The senator believes that consideration of the bill should be postponed to next year.

President Biden and Senator Joe Manchin had a “productive conversation,” but will continue to communicate amid attempts by Democrats to find a way out of the impasse in negotiations on a $1.75 trillion spending package. This was stated by the representative of the senator.

The talks took place against the backdrop of Biden’s attempt to facilitate the adoption of the “Build Back Better” bill, which aims to strengthen social protection and combat climate change.

“Senator Manchin and President Biden had a productive conversation this afternoon. They will continue negotiations in the coming days,” representative of Senator Sam Runyon said.

Congresswoman Pramila Jayapal criticized the analysis of the bill published on Friday by the nonpartisan Congressional Budget Office at the request of Republicans in the Senate. According to the report, if passed, the bill will increase the U.S. budget deficit by $3 trillion over the next decade if all its programs work.

This contradicted an earlier analysis by the Congressional Budget Office, based on the provisions of the bill to phase out certain programs, that this would increase the deficit by $367 billion. Democrats argue that all this will be offset by an increase in tax revenues.

The leader of the Democratic majority in the Senate, Charles Schumer, said he hopes to pass the law by Christmas.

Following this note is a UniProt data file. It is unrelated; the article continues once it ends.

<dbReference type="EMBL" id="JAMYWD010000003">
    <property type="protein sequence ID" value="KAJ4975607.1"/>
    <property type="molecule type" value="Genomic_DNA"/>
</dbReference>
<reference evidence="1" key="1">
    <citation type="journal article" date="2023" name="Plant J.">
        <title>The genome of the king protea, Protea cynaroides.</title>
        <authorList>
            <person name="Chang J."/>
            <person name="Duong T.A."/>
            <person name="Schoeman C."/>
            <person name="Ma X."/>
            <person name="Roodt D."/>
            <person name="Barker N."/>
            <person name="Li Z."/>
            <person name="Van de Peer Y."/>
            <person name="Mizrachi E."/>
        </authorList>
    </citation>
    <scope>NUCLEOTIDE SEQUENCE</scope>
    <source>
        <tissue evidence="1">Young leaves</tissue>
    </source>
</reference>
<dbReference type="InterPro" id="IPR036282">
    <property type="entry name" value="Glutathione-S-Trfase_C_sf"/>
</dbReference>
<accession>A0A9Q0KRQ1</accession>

Senator Manchin is the main obstacle to the passage of the bill. He urged Democrats to slow down the process and pay attention to issues such as inflation. The senator also expressed the opinion about the need to postpone the adoption of the bill for next year.

Progressive Democrats condemn the lack of progress in the adoption of the bill.

“Forcing millions of Americans to start paying off student loans again and abolishing the child tax deduction before the election is not the best strategy,” Congresswoman Cori Bush said on Twitter.

Meanwhile, the Democrats continued to try to resolve differences within the party on several provisions of the budget.

So, Democratic Senator Catherine Cortez Masto managed to remove from the bill a provision establishing a new federal tax on certain nicotine products, mainly used in vaping.

Cortez Masto, who is up for re-election next year in the swing state of Nevada, objected to the tax, which she said would violate Biden’s promise not to raise taxes for those with annual incomes below $400,000.